Published: March 20, 2001
Trade News from around the World
Verena Dobnik of the Associated Press, joining other voices in the media, writes that the decision by Henry Kravis, Sotheby’s board member, to sell his Renoirs with Phillips, de Pury & Luxembourg is yet another sign of the emergence of Phillips as a major competitor in an art world long dominated by Sotheby’s and Christie’s. Having already stocked its ranks with some former Sotheby’s employees, Phillips is making another mark this spring. Construction is under way for the auction house’s new headquarters on some of the world’s most expensive real estate, near the corner of Fifth Avenue and 57th Street in Manhattan. “Phillips is the new kid on the block, and they have to run double time to attract new clients,” Nancy White, a Manhattan art dealer, told Dobnik. Phillips would not discuss the sale of Kravis’ Renoirs, which was first reported by The New York Times. The auction house is offering collectors such high monetary guarantees that it is out-pricing its competitors, says Scott Black, president of Delphi Management Inc. of Boston, and a collector of Impressionists. Kravis did not return a call to AP for comment.
Adding insult to injury, Sotheby’s Holdings, Inc., the parent company of Sotheby’s worldwide live and online auction businesses, art-related financial services and real estate activities, announced results for the full year ended December 31, 2000. For 2000 the Company reported total revenues of $397.8 million, compared to $442.6 million for the previous year. Net loss for 2000 was $189.7 million, or $3.22 per diluted share, compared to net income of $32.9 million, or $0.56 per diluted share for 1999. Results for the year ended December 31, 2000 were impacted by pre-tax special charges of $203.1 million, or $2.71 per diluted share, related to the Department of Justice antitrust investigation and related matters, and pre-tax restructuring charges of $12.6 million, or $0.14 per diluted share, recorded in the fourth quarter of 2000. Excluding special charges and restructuring charges, the Company reported a diluted loss per share of $0.37 for 2000. Total auction sales in North America decreased 17 percent to $1,043.2 million, principally due to lack of single-owner sales. In Europe, auction sales decreased 13 percent to $786.0 million. Excluding the unfavorable impact of foreign currency translations, auction sales in Europe decreased five percent. According to the firm, the decrease was primarily due to the rescheduling of the Impressionist Art and Contemporary Art sales in the United Kingdom from December of 2000 to February of 2001. Sales for rival Christie’s, on the other hand, rose 12 percent. Regarding the losses at sothebys.com, president and CEO William Ruprecht told Carol Vogel of The New York Times: “It’s still early days. It’s a new business and we’re optimistic. We’ve brought over 30,000 new customers into Sotheby’s because of it.”
A $30 million gift will enable the National Portrait Gallery, Washington, D.C., to buy a famous painting of George Washington from its British owner, who had said he was prepared to put it up for auction. Lawrence Small, secretary of the Smithsonian Institution, told AP’s Carl Hartman March 13 that the portrait would be sent on a nationwide tour before the renovated gallery reopens in 2004. The “Lansdowne” portrait, often reproduced in school texts, is by Gilbert Stuart, who was born in Rhode Island and grew up in Newport. The grant to buy the portrait comes from the Donald W. Reynolds Foundation. Reynolds’ Donrey Media Group owned 52 newspapers in Nevada, Oklahoma and Arkansas, plus other communications outlets from North Carolina to Hawaii, when he died in 1953 and left the bulk of his fortune to the foundation. Of the $30 million, $20 million will go to the picture’s owner, Lord Harry Dalmeny, 33-year-old heir of a wealthy family. He was planning to sell it at auction unless the Smithsonian was able to pay $20 million by April 1. The remainder of the grant will be divided with $6 million to finance the tour and $4 million to pay for a permanent installation for the “Lansdowne” at the portrait gallery.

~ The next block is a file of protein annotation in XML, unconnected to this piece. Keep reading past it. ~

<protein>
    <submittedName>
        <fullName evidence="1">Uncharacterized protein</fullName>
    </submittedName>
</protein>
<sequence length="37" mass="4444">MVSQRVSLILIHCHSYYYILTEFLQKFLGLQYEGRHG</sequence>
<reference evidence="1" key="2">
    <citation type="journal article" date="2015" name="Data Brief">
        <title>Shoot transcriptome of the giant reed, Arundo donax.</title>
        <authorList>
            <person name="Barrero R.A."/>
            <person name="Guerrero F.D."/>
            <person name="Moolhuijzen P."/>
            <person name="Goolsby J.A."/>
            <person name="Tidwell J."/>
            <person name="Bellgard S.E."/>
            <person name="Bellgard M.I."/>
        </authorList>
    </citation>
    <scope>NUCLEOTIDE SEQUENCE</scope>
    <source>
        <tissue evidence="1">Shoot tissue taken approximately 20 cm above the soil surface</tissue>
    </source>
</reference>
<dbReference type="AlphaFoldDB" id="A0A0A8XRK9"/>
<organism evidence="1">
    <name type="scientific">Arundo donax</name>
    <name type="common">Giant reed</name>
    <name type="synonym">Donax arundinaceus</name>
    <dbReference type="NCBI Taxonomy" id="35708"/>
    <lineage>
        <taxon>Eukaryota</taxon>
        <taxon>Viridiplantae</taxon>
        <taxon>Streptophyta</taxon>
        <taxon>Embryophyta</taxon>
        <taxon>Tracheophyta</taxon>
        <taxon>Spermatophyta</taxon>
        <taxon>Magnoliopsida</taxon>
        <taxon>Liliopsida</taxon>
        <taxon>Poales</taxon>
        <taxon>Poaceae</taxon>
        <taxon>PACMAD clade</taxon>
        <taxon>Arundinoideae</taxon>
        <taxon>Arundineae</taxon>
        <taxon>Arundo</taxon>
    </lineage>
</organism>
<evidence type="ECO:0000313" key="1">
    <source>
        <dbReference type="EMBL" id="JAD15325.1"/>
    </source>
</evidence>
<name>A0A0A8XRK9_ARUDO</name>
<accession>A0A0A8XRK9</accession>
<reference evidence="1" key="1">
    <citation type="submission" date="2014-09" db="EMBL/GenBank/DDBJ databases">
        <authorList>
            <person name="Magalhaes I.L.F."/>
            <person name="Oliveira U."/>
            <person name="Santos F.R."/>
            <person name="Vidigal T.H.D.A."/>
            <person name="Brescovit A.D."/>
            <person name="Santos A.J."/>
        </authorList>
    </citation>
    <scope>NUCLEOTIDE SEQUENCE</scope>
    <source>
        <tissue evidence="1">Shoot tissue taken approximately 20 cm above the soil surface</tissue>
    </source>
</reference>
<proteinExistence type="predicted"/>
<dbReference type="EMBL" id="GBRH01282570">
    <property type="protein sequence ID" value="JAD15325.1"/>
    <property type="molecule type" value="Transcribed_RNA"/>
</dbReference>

eBay Inc., looking for ways to grow in a tough time for online companies, is forming a strategic alliance with Microsoft Corp. that could help each company extend its reach, writes Brian Bergstein of AP. The partnership announced March 12 calls for Microsoft to incorporate eBay’s auctions into some MSN Web sites, such as the Carpoint auto-shopping service and bCentral service for small businesses. The arrangement will let software programmers use Microsoft Web-design tools to develop applications that work with the massive eBay site. That could help bring eBay’s auctions to pagers, Web-connected TVs and handheld computers, and to new places on the Internet, eBay CEO Meg Whitman said.
News of eBay’s deal with Microsoft came just days after The New York Times reported that three men working in conjunction to bid up prices on fraudulent artworks on eBay have been indicted on 16 counts of wire and mail fraud. The men allegedly tried to bilk bidders out of more than $450,000 using fictitious e-mails, online names, and stories.